Monday, June 1, 2020
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Mayor announces Safer Streets progress at site of pedestrian fatalities

By: Paige Hubbard 

HOUSTON – Sparked by the deaths of two pedestrians crossing a street in the Heights area in March, Mayor Sylvester Turner today announced the completion of new street safety projects and plans for more as part of the city’s Safe Streets initiative.

With the pedestrians’ survivors looking on, the mayor reported the citywide upgrades and activated a newly installed traffic signal at North Shepherd Drive and West 10th Street, where the pair was killed. In her Good Samaritan style, Lesha White, 54, was driving with her daughters March 30 when she saw Jesus “Jesse” Perez struggling to cross the intersection in a wheelchair. She pulled over and was helping Perez when another vehicle struck the pair.

“Just because (Houston Public Works) upgraded this intersection does not mean we will forget Lesha Adams and Jesus Perez,” Mayor Turner said. “And just because we made this intersection safer for pedestrians and everyone else does not mean we need another horrific accident to take place before we improve other intersections.”

The city streamlined the way it addresses reports of dangerous intersection as of the mayor’s April 11 news conference at the site. As a result, Public Works made traffic light repairs, wheelchair ramp installations and other improvements at many of the 667 intersections reported by the public in the last two months.

As a symbol of the work underway, Mayor Turner today turned on the new pedestrian-activated traffic signal at the Shepherd intersection. The survivors and others then joined the mayor as he crossed the street.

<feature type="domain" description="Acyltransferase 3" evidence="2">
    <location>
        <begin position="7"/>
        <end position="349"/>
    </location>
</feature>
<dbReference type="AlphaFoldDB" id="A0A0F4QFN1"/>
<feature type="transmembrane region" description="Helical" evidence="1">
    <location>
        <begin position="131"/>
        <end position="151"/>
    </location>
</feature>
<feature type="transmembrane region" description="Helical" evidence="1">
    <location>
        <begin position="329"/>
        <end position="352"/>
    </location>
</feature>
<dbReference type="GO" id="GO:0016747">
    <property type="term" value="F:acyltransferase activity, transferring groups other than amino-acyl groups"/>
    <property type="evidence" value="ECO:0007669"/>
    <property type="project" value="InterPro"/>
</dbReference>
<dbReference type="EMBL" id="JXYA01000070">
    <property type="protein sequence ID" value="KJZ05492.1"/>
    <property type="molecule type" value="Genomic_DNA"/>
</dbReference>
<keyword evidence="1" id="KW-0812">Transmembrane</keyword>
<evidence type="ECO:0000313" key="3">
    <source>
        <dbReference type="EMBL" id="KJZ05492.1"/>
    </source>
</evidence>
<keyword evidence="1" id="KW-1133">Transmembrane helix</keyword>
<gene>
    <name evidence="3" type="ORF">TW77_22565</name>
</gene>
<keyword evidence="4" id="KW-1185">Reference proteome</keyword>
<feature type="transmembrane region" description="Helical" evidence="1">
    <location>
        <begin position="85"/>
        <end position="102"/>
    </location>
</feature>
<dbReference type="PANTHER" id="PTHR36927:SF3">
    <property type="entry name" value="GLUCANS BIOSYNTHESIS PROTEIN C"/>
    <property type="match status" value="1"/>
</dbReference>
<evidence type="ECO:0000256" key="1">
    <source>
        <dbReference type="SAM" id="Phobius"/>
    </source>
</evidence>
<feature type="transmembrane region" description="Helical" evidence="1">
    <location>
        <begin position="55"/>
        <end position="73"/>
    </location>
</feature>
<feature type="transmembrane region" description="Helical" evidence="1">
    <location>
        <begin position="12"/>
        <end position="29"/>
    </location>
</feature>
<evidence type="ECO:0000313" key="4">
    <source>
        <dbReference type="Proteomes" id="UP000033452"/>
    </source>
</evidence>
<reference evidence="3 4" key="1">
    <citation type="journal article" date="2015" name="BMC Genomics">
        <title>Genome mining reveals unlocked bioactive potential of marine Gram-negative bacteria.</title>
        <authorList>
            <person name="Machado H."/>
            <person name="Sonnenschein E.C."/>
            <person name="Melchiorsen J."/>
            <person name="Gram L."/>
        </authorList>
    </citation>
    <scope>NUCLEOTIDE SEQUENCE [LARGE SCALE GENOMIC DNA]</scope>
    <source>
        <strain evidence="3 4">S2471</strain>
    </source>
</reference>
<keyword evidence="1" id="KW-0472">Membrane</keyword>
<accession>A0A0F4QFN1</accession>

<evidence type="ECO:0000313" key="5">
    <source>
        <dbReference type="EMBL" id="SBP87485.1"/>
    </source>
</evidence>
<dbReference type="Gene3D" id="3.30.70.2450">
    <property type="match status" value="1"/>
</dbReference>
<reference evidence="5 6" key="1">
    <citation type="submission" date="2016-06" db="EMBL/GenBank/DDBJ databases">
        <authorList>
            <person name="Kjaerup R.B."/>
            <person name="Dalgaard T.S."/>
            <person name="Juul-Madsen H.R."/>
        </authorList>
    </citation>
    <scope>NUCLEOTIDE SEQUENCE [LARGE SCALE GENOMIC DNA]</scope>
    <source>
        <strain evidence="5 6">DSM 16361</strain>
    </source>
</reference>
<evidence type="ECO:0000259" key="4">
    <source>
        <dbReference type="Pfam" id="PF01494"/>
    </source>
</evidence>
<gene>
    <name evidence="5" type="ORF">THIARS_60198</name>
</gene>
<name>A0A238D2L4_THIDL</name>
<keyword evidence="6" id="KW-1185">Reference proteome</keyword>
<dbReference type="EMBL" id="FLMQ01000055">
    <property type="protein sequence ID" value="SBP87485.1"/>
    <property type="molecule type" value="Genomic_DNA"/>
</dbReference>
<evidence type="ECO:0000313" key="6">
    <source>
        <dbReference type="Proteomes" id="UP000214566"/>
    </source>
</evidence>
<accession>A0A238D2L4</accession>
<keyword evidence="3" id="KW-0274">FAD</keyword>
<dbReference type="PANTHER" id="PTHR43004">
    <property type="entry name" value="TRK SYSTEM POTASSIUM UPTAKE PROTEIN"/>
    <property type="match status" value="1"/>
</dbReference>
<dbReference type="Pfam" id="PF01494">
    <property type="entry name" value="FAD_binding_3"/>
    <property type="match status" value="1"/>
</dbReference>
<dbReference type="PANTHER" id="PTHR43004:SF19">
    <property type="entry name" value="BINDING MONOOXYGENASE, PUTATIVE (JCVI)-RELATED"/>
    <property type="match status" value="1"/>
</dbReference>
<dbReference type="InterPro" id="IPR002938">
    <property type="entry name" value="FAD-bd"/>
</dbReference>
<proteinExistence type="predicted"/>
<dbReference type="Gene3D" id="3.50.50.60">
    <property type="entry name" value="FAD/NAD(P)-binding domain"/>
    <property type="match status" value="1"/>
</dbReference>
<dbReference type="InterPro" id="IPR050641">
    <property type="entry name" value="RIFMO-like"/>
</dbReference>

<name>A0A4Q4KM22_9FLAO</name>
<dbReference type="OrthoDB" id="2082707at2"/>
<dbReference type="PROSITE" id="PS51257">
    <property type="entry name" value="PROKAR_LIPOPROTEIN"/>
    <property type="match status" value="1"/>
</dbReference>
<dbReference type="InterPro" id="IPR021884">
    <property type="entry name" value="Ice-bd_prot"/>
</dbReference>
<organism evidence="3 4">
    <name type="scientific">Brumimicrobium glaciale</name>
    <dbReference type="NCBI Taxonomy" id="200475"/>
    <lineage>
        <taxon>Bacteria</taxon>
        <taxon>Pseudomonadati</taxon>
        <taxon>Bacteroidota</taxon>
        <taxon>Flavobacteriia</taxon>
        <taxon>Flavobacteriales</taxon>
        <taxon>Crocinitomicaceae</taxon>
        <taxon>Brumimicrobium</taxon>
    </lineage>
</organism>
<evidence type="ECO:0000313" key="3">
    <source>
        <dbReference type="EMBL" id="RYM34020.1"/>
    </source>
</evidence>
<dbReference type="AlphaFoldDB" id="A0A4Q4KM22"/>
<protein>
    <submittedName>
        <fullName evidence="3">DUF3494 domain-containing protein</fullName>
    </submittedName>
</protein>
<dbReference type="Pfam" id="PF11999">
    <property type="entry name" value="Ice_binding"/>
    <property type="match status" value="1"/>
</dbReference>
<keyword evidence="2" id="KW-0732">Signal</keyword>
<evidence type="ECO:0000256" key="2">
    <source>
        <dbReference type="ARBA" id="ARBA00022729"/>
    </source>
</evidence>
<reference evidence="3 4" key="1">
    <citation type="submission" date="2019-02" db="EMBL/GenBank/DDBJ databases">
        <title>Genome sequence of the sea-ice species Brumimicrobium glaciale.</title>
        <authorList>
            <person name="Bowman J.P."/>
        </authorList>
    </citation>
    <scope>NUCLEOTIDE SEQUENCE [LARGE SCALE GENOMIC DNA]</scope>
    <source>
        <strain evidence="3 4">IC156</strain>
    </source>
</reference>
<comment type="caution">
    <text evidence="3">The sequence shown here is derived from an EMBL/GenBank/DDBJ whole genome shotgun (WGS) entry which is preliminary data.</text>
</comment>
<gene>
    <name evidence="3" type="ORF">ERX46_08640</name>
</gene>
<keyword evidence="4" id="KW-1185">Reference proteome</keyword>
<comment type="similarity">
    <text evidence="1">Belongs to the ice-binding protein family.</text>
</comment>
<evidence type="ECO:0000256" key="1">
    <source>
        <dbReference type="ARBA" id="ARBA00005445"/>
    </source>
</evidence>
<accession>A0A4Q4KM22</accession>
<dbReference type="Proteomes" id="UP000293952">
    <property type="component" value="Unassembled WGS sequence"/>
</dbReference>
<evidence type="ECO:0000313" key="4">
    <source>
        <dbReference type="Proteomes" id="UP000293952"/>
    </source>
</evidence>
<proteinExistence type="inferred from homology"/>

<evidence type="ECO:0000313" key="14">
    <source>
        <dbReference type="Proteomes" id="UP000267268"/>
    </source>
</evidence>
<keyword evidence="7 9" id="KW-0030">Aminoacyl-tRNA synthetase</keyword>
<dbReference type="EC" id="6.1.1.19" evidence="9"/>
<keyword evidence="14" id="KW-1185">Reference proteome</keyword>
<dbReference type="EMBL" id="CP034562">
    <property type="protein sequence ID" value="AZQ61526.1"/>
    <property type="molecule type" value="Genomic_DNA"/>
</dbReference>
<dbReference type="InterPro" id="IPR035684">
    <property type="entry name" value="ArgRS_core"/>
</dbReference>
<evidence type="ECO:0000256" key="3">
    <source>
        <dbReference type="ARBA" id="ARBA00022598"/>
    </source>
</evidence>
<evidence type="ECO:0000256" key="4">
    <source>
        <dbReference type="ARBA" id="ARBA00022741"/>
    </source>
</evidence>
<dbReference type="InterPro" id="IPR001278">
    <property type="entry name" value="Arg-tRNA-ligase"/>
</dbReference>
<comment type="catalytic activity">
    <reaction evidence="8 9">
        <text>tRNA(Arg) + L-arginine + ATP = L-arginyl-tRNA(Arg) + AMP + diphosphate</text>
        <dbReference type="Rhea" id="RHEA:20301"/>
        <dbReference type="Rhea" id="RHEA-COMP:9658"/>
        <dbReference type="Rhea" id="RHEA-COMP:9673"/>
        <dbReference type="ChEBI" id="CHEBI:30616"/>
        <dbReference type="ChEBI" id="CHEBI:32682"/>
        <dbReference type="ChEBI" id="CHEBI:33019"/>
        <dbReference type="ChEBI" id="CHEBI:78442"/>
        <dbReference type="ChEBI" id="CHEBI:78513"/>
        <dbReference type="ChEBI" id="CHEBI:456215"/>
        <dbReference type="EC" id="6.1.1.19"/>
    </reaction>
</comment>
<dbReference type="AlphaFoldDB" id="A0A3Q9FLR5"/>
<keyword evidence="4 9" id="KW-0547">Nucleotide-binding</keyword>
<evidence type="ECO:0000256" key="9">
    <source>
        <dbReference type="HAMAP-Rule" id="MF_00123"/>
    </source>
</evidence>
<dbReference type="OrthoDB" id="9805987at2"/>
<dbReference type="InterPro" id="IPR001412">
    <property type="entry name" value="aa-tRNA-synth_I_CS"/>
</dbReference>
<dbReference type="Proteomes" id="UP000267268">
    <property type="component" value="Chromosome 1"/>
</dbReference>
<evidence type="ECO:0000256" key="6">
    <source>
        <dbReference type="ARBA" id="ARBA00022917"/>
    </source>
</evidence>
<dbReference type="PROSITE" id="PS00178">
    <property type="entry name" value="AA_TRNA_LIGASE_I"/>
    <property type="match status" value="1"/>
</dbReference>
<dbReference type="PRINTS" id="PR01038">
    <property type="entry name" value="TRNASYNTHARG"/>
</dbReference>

Also since April 11, the Mayor’s Office for People with Disabilities logged and relayed to Public Works 20 requests for pedestrian access reviews, four times the usual amount. And Metro removed a bus stop three blocks south of the intersection to make it safer for bus riders to cross the street at stops.

Mayor Turner announced today that the city is joining the national Vision Zero network designed to eliminate traffic deaths and serious injuries by 2030. He emphasized the network’s principles, including that all roadway fatalities are preventable.

 

Police Chief Art Acevedo, Metro board chair Carrin Patman, Mayor Pro Tem Ellen Cohen, Public Works Director Carol Haddock and Office of People with Disabilities Director Maria Towns joined Mayor Turner to urge drivers to be more aware of pedestrians and cyclists.

“As the city doubles down on making streets safer for everyone, we always need residents, especially drivers, to work with us,” the mayor said. “Please take care, look out for your fellow Houstonians who are on foot, and avoid distractions such as cell phone use.”

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